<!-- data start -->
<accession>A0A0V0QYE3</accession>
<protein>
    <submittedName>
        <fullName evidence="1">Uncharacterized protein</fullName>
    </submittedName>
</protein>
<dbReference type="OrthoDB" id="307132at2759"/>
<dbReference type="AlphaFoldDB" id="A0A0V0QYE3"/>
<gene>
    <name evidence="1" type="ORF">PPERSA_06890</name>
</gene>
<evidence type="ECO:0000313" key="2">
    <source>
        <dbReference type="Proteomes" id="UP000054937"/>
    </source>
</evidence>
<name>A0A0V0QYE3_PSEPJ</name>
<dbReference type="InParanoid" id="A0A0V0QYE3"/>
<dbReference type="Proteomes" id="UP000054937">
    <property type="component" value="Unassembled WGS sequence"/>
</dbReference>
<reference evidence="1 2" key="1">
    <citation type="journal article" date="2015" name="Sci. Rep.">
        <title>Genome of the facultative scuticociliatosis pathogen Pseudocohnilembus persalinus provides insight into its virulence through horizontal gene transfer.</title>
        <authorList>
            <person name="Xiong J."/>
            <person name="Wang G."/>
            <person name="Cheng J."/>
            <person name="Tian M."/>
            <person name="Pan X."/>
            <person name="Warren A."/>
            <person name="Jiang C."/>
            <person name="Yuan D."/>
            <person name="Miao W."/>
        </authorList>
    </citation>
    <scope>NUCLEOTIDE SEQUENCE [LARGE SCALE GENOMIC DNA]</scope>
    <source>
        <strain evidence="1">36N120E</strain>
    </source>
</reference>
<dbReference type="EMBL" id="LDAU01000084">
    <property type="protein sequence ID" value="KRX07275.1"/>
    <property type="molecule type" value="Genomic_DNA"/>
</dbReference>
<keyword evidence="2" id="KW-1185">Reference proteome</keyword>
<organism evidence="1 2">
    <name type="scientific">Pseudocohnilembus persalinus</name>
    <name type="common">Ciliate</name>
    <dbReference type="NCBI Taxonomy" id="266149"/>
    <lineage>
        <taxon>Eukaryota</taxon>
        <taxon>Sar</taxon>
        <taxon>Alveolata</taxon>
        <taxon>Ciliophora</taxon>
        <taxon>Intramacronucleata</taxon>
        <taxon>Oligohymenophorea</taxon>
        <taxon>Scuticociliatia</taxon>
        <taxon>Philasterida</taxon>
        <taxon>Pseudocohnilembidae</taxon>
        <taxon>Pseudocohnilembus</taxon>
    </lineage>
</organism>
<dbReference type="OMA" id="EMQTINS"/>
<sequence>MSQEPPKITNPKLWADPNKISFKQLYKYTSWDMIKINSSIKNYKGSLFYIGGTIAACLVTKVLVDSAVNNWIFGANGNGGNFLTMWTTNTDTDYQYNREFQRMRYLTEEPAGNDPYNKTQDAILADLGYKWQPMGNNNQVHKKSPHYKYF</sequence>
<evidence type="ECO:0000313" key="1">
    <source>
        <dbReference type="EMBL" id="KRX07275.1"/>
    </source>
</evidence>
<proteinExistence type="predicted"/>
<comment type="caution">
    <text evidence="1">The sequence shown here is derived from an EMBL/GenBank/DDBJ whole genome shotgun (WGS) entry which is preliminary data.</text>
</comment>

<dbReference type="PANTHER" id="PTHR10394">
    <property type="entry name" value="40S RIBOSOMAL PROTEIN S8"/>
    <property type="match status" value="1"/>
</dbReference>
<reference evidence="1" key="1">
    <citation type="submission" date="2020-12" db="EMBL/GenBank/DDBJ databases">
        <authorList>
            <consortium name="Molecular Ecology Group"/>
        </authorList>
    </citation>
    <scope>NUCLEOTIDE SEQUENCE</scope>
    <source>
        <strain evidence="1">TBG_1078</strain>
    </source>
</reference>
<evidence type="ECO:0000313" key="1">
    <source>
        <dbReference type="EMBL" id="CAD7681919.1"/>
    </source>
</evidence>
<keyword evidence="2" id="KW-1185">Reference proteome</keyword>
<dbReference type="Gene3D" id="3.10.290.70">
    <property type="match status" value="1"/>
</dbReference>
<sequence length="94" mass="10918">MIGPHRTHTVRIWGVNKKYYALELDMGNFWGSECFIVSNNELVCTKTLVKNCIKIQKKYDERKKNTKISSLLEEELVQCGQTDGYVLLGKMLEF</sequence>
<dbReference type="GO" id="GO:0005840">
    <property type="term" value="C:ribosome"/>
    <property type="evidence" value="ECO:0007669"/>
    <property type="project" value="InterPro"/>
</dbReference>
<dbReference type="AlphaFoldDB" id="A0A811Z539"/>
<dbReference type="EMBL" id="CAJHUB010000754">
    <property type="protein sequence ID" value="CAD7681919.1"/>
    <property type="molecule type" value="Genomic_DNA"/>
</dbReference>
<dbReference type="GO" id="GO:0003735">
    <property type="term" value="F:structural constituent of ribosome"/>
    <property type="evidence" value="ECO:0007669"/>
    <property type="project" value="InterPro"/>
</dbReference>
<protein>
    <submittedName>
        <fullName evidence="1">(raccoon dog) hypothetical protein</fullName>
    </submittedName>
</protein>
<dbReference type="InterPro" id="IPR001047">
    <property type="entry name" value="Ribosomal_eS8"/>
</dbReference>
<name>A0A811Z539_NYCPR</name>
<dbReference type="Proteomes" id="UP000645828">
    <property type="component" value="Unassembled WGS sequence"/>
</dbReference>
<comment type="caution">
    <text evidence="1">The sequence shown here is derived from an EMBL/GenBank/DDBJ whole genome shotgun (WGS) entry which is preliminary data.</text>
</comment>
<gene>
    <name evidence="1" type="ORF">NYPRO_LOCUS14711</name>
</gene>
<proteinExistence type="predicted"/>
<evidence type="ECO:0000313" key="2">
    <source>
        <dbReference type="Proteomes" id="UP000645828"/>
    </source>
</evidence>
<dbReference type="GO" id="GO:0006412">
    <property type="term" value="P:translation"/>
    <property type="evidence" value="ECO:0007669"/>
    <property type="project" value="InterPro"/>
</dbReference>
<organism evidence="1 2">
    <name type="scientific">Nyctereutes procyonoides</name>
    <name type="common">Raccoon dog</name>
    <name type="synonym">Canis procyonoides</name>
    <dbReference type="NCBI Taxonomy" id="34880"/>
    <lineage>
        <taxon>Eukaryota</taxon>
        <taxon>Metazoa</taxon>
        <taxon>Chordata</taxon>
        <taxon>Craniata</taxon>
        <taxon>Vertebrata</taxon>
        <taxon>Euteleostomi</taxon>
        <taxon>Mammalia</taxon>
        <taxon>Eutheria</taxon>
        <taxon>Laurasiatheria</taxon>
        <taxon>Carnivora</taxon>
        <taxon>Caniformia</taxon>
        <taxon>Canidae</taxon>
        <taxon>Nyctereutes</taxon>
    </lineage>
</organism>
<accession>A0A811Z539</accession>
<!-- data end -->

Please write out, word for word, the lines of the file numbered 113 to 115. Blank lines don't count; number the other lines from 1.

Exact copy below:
    <property type="project" value="InterPro"/>
</dbReference>
<protein>